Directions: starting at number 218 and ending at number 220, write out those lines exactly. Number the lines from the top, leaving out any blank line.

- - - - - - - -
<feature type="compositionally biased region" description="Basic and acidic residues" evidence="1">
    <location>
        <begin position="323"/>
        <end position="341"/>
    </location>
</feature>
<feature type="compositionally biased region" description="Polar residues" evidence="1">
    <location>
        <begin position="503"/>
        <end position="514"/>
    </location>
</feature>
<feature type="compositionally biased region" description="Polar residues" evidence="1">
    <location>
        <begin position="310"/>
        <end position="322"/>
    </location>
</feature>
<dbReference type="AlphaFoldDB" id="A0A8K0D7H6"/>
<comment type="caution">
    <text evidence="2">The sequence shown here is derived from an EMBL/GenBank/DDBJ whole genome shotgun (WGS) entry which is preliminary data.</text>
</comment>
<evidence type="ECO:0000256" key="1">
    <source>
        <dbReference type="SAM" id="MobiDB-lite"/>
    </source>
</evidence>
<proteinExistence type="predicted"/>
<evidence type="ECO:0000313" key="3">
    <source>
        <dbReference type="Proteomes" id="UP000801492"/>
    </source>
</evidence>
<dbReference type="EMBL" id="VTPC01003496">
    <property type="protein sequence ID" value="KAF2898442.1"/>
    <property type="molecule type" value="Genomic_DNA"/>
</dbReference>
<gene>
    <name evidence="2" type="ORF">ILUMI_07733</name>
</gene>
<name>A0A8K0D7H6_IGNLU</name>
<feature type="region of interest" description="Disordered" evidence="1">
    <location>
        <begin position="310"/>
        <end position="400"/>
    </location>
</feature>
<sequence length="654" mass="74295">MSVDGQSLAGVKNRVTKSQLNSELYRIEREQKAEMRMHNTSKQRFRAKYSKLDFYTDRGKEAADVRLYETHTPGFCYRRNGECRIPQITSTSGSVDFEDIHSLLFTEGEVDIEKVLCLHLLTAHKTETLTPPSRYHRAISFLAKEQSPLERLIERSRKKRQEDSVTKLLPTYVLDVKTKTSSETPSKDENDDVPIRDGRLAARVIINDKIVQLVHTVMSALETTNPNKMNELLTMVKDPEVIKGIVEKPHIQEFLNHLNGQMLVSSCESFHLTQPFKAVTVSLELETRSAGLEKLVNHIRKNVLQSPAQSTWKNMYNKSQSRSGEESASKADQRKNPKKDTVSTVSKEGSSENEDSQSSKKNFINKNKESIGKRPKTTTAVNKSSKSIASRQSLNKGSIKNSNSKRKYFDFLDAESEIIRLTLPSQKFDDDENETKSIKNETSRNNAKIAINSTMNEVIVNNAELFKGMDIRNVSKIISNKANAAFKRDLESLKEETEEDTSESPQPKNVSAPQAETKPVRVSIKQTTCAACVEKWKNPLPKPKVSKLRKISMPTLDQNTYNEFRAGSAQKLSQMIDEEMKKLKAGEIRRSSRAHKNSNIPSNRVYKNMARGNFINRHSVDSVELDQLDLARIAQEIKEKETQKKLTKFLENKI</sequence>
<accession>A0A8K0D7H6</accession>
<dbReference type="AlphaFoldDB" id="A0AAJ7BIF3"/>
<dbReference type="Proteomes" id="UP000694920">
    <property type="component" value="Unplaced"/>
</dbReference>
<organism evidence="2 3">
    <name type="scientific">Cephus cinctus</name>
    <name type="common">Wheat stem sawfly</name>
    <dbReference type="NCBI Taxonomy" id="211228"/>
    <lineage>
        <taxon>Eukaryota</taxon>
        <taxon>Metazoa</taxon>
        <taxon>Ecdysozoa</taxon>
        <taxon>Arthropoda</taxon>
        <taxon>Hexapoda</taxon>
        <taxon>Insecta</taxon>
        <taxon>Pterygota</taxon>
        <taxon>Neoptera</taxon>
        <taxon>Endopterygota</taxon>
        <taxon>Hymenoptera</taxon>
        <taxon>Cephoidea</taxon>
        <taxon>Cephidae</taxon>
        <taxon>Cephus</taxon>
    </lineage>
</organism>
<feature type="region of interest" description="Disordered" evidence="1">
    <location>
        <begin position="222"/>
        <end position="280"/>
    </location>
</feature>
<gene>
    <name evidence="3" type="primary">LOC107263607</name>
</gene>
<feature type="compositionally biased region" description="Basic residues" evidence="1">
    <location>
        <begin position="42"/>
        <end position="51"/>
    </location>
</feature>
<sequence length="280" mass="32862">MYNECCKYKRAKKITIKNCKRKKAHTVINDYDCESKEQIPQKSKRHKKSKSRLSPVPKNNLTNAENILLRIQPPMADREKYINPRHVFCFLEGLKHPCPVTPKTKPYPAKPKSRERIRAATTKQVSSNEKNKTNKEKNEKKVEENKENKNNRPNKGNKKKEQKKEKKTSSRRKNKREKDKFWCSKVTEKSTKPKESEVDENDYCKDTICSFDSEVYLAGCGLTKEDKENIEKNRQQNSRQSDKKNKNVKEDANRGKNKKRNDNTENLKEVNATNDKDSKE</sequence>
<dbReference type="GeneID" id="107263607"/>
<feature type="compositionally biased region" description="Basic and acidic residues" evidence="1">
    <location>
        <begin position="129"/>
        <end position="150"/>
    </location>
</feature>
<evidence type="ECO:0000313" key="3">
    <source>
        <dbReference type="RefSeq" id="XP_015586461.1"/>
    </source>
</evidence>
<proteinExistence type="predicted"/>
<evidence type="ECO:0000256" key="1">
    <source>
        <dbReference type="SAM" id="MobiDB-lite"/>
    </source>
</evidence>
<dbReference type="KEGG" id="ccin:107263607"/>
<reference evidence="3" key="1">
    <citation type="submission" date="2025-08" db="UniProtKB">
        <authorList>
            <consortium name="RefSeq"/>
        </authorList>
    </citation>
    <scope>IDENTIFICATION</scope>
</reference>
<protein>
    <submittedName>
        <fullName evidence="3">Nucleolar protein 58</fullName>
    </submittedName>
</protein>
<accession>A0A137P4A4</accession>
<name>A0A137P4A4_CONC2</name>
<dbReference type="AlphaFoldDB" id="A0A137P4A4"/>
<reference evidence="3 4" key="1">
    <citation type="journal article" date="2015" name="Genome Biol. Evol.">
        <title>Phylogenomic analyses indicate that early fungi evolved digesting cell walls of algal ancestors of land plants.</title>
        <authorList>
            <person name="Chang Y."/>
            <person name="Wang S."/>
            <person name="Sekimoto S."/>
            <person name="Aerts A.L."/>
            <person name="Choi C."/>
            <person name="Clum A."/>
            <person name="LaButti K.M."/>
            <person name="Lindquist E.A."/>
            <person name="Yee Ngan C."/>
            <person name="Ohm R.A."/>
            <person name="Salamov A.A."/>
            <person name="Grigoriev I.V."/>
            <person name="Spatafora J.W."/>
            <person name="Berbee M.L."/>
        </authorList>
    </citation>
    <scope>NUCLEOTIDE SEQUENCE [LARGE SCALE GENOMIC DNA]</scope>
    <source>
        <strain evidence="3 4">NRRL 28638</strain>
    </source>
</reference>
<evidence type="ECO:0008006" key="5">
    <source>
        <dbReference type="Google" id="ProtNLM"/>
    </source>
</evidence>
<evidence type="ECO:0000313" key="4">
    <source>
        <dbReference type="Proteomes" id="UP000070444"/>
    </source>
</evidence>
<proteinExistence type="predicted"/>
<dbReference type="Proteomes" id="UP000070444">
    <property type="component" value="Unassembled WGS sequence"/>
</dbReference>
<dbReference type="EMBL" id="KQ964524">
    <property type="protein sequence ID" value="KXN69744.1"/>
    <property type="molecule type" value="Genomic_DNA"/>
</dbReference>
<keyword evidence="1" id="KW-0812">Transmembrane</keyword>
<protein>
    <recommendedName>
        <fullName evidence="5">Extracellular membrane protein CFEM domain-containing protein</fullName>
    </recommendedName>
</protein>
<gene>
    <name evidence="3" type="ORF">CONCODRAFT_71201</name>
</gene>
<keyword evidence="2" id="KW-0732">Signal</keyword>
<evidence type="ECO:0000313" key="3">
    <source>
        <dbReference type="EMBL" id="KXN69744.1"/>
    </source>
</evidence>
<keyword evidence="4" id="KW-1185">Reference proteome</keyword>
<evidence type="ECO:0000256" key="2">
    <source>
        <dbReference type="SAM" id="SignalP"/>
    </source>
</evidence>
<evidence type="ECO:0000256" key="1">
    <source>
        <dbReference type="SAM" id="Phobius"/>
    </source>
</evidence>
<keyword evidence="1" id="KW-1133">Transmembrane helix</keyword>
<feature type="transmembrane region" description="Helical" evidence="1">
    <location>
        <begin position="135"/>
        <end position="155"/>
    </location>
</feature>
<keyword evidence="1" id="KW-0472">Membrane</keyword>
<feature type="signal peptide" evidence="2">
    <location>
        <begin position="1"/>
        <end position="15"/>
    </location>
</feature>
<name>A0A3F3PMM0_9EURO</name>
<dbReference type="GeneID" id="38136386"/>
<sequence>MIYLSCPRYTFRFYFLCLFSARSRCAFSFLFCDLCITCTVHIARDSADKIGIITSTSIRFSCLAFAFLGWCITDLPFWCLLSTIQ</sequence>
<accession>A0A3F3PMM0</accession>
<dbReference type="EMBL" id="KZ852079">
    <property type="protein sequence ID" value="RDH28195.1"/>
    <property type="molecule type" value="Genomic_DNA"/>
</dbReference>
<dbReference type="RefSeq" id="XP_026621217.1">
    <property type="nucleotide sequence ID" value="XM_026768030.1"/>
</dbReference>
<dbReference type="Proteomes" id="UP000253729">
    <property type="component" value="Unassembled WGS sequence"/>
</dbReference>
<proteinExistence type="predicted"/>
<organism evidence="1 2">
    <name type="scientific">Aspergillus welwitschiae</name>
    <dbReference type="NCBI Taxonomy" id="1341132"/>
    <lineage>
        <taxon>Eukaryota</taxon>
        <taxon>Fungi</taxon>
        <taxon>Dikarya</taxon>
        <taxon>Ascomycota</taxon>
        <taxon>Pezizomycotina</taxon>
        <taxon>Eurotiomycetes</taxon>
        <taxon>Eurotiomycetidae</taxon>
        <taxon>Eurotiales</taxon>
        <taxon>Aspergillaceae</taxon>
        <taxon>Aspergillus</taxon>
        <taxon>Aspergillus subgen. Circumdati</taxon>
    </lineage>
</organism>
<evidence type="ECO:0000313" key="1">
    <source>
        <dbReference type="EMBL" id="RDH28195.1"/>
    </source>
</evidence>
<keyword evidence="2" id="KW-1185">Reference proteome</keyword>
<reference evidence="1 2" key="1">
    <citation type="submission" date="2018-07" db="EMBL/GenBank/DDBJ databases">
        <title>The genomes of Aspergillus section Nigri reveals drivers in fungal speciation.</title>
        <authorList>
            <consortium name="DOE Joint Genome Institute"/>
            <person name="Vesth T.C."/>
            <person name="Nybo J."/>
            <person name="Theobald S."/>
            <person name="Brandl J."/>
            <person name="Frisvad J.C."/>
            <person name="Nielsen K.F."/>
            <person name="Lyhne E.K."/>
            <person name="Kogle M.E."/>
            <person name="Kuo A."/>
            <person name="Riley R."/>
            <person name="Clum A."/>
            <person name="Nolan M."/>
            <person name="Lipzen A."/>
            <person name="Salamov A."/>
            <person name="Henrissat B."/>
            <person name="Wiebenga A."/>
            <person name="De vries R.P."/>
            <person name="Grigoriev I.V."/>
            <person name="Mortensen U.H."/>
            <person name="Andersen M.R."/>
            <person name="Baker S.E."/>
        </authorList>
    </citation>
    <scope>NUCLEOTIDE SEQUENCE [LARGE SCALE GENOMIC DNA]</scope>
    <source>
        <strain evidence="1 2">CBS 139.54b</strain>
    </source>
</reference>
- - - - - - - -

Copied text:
</dbReference>
<dbReference type="Proteomes" id="UP000253729">
    <property type="component" value="Unassembled WGS sequence"/>